“The intensity was greater in those early days,” Ingram said. “He’s changed a lot. I don’t think my daughter has seen a tenth of what he had shown me back when I played in the late 1980s. But he’s a great guy. He’s done wonders for the school and he’s helped out my daughter tremendously. I’m so thankful that she had a chance to be coached by my old high school coach.”

Haley feels the same way.

“I love playing for Coach Goodman,” she said. “He’s calmed down a lot. I’ve seen him yell and break clipboards but it just pushes everyone to do better. I knew that playing for him would teach me life lessons and life goals and that’s what it did. He never gave up on me and pushed me because he knew I had potential and I needed to use it.”

Ingram’s story isn’t unique. As Whittle prepares for the end of his 41st season and Goodman nears the end of his 36th, both coaches have a wealth of memories from the positive impact they’ve made on high school sports in this region.

“Those are two guys who have been coaching in the city for who knows how long and had a tremendous impact on the game of baseball and softball,” Montgomery Academy coach Stephen Vosel said. “Think about the number of kids those two have impacted.”

Vosel is one of those, saying he never would have become a coach without the influence of Whittle.

“He taught me in class and coached me in football and in baseball,” Vosel said. “He and I always had a good relationship as a player. When I was done at AUM, I told him I felt my calling was coaching and teaching. From that day on, he’s put his arm around me and has been a mentor. Even with me being at Montgomery Academy and him being at Trinity, we talk after every single practice, after every single game. When I’m frustrated and down about something, he’s constantly talking to me, encouraging me. Our relationship is really unique.”

Prattville Christian Academy coach Jason Roberson offers a similar view of Whittle.

“Coach Whittle was one of those guys that made me want to get into coaching,” Roberson said. “He meant the world to me. Everybody knows what a great baseball coach he is. But I think a lot of people also know, if you’ve been around him, what a great person he is. He’s just a great man. When I played baseball for him, I wanted to be my very best for him. I just respected him that much.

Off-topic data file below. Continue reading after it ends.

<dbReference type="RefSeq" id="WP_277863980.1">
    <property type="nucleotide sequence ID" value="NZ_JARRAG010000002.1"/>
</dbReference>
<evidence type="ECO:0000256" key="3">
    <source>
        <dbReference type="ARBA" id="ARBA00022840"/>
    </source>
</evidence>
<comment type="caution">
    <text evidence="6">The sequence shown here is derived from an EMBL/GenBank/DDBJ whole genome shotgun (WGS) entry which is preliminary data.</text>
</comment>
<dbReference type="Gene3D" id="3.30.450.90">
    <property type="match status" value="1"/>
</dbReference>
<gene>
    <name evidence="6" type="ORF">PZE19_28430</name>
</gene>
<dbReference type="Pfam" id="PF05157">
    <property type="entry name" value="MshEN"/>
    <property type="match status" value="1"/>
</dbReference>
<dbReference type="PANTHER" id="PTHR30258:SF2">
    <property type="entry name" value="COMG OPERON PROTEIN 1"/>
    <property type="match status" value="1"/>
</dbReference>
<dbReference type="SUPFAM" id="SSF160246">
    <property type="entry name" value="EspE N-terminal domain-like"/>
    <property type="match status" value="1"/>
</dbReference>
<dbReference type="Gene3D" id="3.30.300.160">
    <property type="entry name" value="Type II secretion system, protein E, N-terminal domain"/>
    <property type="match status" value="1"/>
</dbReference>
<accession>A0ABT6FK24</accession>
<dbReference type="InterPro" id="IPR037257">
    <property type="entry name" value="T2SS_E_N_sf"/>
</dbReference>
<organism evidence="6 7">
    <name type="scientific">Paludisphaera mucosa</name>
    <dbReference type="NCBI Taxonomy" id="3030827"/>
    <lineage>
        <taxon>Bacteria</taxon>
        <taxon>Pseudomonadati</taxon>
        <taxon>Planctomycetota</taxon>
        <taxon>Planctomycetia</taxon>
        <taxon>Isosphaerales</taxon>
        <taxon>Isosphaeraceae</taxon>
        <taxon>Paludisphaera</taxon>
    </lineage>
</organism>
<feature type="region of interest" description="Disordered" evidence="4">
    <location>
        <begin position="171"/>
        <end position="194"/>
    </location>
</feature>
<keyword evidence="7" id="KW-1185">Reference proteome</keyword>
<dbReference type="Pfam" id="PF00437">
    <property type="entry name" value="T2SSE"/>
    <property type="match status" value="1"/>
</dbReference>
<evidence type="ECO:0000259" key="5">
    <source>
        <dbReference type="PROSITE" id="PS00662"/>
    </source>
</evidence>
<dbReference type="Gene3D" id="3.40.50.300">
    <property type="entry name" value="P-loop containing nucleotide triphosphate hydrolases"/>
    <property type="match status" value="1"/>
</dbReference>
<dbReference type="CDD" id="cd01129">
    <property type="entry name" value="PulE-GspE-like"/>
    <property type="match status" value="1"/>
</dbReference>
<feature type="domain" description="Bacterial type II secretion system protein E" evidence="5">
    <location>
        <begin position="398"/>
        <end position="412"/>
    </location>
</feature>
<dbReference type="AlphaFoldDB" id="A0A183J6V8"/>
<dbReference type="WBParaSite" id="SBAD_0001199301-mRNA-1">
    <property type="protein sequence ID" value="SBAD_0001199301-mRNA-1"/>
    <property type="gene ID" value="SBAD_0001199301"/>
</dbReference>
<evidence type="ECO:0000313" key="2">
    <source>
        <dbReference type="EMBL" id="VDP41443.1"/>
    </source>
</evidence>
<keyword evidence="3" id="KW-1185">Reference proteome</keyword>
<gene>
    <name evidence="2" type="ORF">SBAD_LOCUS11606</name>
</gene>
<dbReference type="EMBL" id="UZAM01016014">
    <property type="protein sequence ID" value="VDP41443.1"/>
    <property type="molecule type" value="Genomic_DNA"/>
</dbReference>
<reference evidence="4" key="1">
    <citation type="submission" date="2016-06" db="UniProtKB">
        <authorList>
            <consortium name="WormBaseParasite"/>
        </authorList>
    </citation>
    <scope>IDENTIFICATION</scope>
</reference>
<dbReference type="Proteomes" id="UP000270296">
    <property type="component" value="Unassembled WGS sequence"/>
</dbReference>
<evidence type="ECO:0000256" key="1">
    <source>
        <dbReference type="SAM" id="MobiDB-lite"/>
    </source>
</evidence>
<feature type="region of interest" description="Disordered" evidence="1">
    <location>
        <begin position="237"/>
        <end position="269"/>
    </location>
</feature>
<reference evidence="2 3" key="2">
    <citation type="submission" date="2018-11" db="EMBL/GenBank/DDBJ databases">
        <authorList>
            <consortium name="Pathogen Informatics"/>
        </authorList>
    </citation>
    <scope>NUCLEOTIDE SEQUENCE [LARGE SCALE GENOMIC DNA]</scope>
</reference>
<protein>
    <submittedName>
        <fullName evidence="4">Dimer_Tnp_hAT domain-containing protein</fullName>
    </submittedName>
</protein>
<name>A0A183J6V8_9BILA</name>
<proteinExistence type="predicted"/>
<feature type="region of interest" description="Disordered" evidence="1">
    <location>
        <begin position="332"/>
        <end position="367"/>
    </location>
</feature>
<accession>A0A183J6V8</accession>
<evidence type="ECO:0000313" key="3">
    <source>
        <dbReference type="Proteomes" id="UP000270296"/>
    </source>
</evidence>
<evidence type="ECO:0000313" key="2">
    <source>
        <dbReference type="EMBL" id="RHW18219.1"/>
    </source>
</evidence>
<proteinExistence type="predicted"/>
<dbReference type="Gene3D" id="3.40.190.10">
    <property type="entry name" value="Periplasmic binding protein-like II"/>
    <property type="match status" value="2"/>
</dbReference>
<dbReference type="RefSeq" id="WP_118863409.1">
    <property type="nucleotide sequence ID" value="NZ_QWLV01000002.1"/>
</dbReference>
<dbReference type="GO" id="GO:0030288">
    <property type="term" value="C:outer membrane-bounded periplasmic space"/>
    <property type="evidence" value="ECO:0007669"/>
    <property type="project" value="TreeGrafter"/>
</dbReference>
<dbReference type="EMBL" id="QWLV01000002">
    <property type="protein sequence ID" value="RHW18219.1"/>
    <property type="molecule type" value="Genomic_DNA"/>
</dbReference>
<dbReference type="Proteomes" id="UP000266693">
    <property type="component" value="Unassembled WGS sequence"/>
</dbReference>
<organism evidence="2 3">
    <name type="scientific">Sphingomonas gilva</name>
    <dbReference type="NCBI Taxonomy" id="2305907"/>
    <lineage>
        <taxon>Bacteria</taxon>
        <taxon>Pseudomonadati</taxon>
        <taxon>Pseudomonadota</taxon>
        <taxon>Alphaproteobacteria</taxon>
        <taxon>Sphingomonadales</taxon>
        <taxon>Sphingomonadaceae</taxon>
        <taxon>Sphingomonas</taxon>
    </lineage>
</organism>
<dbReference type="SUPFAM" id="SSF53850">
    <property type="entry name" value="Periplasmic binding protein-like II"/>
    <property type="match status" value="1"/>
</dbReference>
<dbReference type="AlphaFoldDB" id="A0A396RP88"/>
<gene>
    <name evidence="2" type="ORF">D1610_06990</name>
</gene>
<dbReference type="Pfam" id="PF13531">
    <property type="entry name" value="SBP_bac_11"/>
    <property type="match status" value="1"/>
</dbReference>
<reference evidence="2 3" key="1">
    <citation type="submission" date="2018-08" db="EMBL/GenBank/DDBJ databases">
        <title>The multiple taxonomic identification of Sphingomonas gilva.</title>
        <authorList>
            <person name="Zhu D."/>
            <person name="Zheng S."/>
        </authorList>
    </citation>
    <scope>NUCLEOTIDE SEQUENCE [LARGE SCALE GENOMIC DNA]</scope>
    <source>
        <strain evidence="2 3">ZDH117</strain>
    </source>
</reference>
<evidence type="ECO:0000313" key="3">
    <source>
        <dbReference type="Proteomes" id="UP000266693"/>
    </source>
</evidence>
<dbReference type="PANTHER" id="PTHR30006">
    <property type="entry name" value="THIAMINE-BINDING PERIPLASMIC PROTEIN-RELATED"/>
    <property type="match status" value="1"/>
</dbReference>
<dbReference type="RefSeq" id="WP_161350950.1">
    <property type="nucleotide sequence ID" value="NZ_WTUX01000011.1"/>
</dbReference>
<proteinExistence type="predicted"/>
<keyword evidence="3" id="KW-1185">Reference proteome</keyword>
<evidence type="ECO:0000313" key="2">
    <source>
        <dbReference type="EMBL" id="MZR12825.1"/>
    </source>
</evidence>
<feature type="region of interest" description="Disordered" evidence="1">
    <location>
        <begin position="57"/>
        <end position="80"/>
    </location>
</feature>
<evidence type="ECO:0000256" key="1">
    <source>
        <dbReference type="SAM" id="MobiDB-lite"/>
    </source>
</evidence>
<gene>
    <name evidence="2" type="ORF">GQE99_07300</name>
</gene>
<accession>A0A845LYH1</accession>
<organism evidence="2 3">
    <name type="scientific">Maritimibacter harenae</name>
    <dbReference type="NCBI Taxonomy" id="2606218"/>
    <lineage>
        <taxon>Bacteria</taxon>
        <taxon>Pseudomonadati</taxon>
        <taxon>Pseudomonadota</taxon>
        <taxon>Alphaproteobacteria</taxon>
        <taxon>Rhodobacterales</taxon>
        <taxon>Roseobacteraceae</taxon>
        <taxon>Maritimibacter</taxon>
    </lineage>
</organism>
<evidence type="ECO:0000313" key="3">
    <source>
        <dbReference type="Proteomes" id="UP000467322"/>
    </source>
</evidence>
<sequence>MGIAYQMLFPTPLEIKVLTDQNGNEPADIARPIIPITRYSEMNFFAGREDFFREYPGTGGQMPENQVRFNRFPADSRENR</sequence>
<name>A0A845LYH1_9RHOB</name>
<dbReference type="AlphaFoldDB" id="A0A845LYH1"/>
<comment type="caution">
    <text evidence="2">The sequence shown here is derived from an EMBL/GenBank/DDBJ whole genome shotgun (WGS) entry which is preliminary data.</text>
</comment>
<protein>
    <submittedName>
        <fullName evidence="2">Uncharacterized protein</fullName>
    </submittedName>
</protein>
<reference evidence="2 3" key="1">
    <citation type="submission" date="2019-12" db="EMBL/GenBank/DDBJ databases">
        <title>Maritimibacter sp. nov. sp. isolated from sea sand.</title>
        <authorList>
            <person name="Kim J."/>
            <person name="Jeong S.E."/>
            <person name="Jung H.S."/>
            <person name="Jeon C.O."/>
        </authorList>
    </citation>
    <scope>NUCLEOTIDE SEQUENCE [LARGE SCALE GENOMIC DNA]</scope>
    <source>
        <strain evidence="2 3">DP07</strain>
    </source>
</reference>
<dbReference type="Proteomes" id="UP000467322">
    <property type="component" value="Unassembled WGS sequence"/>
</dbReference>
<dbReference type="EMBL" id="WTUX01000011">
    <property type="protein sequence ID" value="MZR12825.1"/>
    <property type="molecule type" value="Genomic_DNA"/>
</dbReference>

“He was the same person every day -- always working hard, always helping us improve. But he was also someone as a player you could have a great relationship with because he was just a good guy. I was definitely blessed to be able to have a chance to play for him.”

Both coaches are trying to get this year’s squads to play to the standard they’ve established, recognizing the fact that last year’s suspension of play took something out of their programs. It took something out of them as individuals as well.

“You reach a point where you just know it’s time,” Whittle said. “Last year’s pandemic was just hard mentally and physically. You had a group of guys who were just jelling together, playing hard, we were 13-3 at the time. We lost that last half of the season and it drained me a little bit. But I didn’t want to finish like that.”

He came back for one last season. Goodman had a similar moment of reflection after play was suspended last season.

“Even though we missed the 2020 season -- we had a really good chance to win it back to back -- I was OK staying at home on my farm with my dogs,” he said. “I enjoyed it. COVID taught me it was OK.

“Luckily, I’m married to a very smart woman who is a hospitalist and she likes me to be home with her. I like my bird dog business and I like to play golf and I’m healthy enough. It’s just time to move on. There’s no particular reason. It’s just been in the back of my mind. My wife’s been after me for a couple of years that I could retire whenever I wanted to.”

Whittle, who has 782 wins in 1,151 games, was inducted into the Alabama High School Athletic Association Hall of Fame in 2012. The baseball field, recently renamed in his honor, is perfectly manicured to his specifications, but he isn’t sure whether he’ll return when the 2021 season in complete.

“I’ve got three grand babies, girls, and I get to learn how to handle that,” he said. “I missed that with my girls. I loved what I did but I also missed those times.

“Hopefully, I’ll come back to watch. But I’m going to be sitting in the corner. I love our people but I just want to watch the game. Whoever takes over, I don’t want somebody to come ask me, ‘Would you have done it this way?’ More than likely, the guy’s doing a better job than I would have, anyway.”

Goodman, who has 1,389 wins in 2,054 games, will be a future AHSAA Hall of Fame member. Batting cages adjacent to the field were recently completed and named in his honor, but the field is a pet project of his. Still, the Wetumpka native isn’t likely to make many return trips once the 2021 season is complete.

“We’re going to knock the dust off the golf clubs and we’re going to get bird dogs ready for next hunting season,” he said. “And then I’ve got a couple of dogs coming in to train.

“I can find something to do. It’s time. I’ll miss the kids, but I’ve got a great group of friends.”

Before that happens, both teams will be competing in hopes of ending an era on the right note.

“We want to win it one more time for him,” Haley Ingram said.